The statement was common among Commissioners and County staff members on Tuesday, May 15, where members of Wright County government met with BKV Group and Contegrity Group managers to break ground on the County's new Justice Center, at the Law Enforcement Center site.

The building's bonds were recently sold earlier this month for approximately $45 million, though bonds were originally estimated around $48 million. As reported, thirteen bids to purchase the bonds were received, and the County ultimately awarded them to Morgan Stanley & Co. out of New York, where the County will have accessibility to funds starting June 7.

"It's a very exciting time," said Alan Wilczek, Wright County Facility Services Director, "It will be wonderful to have things merged out here in the long run."

Present for the groundbreaking were managers from BKV Group and Contegrity Group, Wright County Commissioners, as well as County Court Administration, and representatives from the County Attorney's office.


Timed Agenda:

The Wright Count Sheriff's Office awarded Monticello High School teachers Bruce Balder-Lanoue (left) and Jason Telecky (right) Citizen Letters of Recognition for their efforts in saving a student. Sheriff Joe Hagerty also presented Deputy Eric Thole (far right) a Commendation Award for his exemplary dedication to duty while responding to a medical assistance call in Otsego. (Photo courtesy of the Wright County Sheriff's Office)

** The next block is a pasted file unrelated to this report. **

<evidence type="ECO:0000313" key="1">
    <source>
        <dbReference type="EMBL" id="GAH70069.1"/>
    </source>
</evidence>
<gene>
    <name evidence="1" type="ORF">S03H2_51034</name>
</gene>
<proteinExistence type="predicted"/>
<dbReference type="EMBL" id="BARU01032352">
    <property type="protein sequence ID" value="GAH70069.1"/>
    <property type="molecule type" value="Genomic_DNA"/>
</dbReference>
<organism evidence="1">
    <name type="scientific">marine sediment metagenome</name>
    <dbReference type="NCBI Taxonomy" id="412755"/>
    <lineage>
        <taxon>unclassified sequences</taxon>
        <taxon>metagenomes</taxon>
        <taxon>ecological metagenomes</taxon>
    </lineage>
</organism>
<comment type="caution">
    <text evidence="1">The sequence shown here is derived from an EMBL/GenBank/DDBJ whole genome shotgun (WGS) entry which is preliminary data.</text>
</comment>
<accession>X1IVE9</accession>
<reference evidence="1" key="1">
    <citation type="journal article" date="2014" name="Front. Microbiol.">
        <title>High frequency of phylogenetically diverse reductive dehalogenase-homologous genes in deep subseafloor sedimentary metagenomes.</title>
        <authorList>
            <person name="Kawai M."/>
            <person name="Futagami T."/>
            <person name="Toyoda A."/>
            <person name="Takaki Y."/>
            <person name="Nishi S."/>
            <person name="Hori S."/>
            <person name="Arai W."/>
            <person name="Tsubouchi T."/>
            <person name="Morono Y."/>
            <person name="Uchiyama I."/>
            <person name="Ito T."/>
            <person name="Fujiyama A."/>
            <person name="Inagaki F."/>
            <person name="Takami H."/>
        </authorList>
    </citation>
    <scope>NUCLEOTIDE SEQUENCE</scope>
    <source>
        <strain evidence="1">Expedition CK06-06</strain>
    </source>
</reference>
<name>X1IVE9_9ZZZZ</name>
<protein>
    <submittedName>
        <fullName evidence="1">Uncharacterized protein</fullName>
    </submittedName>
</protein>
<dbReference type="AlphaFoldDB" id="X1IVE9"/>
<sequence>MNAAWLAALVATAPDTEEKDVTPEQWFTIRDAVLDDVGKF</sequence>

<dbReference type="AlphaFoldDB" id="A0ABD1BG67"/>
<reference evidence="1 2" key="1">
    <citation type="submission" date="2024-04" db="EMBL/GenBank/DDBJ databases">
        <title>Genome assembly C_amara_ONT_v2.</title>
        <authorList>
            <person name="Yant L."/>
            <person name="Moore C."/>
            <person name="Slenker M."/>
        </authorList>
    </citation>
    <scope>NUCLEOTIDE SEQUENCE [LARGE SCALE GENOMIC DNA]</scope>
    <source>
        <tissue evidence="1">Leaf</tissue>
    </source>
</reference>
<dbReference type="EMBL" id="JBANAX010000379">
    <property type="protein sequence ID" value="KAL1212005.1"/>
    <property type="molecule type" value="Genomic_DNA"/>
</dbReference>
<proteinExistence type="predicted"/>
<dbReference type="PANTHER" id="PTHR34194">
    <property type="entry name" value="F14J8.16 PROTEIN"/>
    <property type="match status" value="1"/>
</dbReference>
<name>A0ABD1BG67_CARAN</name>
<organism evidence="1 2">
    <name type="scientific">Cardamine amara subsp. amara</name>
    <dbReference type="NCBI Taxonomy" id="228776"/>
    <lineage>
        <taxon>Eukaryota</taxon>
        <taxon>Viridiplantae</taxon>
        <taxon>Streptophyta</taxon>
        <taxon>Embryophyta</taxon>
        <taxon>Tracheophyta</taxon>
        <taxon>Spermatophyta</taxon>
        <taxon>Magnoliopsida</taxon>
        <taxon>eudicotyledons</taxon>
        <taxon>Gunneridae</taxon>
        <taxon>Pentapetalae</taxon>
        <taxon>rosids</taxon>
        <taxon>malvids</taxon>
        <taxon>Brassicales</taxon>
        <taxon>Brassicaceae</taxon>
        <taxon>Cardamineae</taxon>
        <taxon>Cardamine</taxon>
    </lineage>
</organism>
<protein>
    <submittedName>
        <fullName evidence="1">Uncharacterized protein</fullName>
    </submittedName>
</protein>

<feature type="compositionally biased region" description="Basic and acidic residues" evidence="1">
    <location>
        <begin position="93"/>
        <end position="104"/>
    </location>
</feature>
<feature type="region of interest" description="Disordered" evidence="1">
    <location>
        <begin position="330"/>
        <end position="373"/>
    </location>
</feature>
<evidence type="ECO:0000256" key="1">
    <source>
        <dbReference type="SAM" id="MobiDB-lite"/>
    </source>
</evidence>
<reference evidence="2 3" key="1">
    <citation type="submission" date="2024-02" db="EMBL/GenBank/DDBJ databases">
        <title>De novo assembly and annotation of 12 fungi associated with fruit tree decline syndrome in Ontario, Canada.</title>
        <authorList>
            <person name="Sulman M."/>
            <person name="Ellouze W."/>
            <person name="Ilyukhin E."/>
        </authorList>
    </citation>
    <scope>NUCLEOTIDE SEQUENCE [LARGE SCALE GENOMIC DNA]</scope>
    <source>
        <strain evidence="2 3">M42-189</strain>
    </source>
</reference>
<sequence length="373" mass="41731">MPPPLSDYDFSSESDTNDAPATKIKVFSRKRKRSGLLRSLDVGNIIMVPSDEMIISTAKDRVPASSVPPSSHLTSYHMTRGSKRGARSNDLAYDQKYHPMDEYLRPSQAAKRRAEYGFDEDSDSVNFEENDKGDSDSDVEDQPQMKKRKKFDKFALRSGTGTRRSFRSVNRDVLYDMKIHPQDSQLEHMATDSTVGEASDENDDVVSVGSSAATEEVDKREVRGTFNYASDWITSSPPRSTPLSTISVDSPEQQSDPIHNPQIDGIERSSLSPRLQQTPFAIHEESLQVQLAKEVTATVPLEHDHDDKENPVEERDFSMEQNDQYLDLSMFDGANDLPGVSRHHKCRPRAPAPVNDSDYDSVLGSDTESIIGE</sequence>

Wright County Sheriff's Office: Sheriff Joe Hagerty presented the request for the County Board to adopt a resolution commemorating the week of May 14-19 as Wright County Law Enforcement Officers Week, to honor those who have dedicated themselves to the service of the Wright County community through Law Enforcement. Hagerty stated that since the 1800's, Wright County has only lost a total of seven law enforcement officers, and has been fortunate to have a "long run of no loss of life." He stated, "We are working hard to make sure everyone stays safe within the community."